Question 5.
The author believes that future will be
(a) worse
(b) better
(c) same
(d) more horrible

Question 6.
The word ‘mindset’ (Para 2) means the same as
(a) mindless
(b) mindful
(c) idea
(d) ideal

Question 7.
The word ‘outlandish’ (Para 2) is the opposite of
(a) inland
(b) inside land
(c) attractive
(d) fearful

Question 8.
The phrase ‘out of the blue’ (Para 5) means
(a) of blue colour
(b) without blue colour
(c) from water
(d) from sky.

1. (b) 2. (c) 3. (d) 4. (b) 5. (b) 6. (c) 7. (c) 8. (d).

Passage 8

1 They didn’t hear the two people coming down the gully path, Dad and the pretty girl with the hard, bright face like a China doll’s. But they heard her laugh, right by the porch, and the tune stopped on a wrong, high, startled note. Dad didn’t say anything, but the girl came forward and spoke to Granddad prettily, “I’ll not be seeing you leave in the morning, so I came over to say goodbye.”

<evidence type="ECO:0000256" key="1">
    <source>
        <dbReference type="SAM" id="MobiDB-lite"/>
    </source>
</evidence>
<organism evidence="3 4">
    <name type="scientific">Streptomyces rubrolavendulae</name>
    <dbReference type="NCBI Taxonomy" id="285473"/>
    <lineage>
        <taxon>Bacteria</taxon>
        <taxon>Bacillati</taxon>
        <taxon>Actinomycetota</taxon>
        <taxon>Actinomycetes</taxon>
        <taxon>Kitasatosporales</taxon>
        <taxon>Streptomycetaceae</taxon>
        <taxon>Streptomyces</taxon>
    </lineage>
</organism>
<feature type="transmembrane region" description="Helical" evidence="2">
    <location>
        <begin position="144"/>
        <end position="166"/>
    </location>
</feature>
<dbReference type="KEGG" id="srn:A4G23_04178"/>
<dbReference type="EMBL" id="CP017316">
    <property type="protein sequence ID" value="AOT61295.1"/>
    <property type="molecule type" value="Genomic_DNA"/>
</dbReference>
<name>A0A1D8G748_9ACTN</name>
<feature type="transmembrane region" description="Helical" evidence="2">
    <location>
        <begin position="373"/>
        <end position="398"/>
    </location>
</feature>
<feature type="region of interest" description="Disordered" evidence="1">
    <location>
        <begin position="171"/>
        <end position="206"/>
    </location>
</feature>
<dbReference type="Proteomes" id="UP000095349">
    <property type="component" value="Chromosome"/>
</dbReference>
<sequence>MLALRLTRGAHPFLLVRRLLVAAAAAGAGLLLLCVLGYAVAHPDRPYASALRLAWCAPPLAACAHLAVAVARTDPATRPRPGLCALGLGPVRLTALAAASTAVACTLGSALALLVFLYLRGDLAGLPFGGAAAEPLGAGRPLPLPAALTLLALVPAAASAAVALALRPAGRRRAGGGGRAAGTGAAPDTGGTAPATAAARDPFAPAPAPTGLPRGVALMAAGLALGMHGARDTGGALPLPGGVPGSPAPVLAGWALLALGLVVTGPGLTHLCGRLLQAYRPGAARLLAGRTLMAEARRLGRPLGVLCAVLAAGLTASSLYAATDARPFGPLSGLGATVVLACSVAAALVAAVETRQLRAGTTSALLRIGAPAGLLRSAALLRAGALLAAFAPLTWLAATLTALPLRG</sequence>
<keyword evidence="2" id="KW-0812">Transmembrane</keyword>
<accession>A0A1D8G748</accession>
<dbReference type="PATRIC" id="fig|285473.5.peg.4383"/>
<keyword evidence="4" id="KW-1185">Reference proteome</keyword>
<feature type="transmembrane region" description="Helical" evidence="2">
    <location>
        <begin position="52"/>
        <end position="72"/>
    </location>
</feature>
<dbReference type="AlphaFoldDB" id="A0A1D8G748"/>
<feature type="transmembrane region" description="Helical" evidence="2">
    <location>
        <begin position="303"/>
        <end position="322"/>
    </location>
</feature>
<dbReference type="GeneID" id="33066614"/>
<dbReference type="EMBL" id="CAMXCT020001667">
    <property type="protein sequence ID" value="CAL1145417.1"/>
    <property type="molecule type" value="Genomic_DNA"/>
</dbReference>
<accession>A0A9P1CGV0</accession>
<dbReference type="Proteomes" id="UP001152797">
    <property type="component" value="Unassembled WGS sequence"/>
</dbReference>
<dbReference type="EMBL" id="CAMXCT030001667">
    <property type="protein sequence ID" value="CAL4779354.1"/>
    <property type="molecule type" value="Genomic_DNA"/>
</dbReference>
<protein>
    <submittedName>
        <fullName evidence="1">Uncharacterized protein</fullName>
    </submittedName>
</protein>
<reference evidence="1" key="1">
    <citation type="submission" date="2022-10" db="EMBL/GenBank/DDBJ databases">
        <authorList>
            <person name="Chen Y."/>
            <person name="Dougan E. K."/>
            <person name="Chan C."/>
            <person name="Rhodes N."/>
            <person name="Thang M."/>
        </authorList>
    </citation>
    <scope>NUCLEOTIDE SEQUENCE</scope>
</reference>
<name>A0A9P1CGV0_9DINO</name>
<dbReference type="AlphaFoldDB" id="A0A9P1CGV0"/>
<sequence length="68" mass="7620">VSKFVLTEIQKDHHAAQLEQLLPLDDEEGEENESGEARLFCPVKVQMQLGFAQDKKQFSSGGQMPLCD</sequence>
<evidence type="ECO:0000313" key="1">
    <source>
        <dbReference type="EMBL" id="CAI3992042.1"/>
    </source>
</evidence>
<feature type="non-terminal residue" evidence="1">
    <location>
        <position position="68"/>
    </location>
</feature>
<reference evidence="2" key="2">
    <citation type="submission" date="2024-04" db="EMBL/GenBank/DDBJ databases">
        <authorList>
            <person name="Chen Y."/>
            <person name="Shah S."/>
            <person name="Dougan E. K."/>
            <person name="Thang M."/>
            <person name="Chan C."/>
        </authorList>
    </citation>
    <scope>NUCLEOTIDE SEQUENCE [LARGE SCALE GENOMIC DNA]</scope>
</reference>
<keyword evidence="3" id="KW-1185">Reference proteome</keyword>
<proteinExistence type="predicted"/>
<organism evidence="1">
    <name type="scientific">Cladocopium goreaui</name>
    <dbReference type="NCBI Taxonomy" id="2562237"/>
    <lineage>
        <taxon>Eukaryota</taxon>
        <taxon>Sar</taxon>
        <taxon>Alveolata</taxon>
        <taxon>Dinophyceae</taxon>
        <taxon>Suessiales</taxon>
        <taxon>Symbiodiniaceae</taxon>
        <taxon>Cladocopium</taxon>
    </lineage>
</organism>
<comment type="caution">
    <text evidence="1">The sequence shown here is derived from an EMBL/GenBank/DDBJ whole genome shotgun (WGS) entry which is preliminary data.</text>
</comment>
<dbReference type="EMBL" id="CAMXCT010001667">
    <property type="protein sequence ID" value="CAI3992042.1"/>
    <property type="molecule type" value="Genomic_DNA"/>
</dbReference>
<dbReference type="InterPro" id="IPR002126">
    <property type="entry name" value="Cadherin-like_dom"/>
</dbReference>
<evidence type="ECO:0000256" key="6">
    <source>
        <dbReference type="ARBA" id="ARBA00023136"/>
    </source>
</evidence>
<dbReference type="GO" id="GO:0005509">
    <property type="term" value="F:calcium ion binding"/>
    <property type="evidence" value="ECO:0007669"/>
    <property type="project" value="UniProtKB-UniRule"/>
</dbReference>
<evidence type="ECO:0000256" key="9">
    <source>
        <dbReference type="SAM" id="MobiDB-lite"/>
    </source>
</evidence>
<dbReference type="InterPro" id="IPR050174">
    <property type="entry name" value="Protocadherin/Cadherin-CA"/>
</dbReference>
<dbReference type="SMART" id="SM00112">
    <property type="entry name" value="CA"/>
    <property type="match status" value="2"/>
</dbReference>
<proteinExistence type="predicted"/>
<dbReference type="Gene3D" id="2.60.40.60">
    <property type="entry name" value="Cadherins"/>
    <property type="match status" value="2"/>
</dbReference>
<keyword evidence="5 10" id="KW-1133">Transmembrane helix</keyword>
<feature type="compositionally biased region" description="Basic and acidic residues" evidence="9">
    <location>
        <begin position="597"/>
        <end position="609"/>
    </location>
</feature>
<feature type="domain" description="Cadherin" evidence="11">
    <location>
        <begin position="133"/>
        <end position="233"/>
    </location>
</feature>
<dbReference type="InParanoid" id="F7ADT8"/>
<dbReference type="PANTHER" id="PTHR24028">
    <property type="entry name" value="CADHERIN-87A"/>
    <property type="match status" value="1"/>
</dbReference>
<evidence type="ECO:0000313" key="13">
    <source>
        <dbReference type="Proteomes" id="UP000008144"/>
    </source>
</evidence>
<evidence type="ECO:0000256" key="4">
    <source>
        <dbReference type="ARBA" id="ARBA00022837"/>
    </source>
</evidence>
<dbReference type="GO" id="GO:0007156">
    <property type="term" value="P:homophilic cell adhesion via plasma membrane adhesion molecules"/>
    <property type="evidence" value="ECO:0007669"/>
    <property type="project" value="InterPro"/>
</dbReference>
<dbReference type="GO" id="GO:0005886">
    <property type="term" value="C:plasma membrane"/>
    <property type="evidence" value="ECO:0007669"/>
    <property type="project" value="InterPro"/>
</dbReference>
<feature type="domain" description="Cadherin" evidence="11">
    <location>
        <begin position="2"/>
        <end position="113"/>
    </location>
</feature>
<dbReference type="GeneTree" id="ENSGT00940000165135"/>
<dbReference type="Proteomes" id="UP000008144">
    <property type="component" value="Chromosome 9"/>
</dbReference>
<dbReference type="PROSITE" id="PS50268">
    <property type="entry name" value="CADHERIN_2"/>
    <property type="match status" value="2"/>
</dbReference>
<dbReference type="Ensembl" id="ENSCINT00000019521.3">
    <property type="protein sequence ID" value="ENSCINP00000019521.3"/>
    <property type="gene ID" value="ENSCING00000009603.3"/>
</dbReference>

2 “It’s kind of you,” said Granddad, with his eyes cast down ; and then, seeing the blanket at his feet, he stooped to pick it up. “And will you look at this,” he said in embarrassment, “the fine blanket my son has given me to go away with !”

3 “Yes,” she said, “it’s a fine blanket.” She felt the wool, and repeated in surprise, “A fine blanket—I’ll say it is !” She turned to Dad and said to him coldly, “It cost something, didn’t it ?”

4 He cleared his throat, and said defensively, “I wanted him to have the best…”

5 The boy went abruptly into the shanty. He was looking for something. He could hear the girl reproaching Dad, and Dad becoming angry in his slow way. And now she was suddenly going away in a huff… As Petey came out, she turned and called back, “All the same, he doesn’t need a double blanket!” And she ran up the gully path.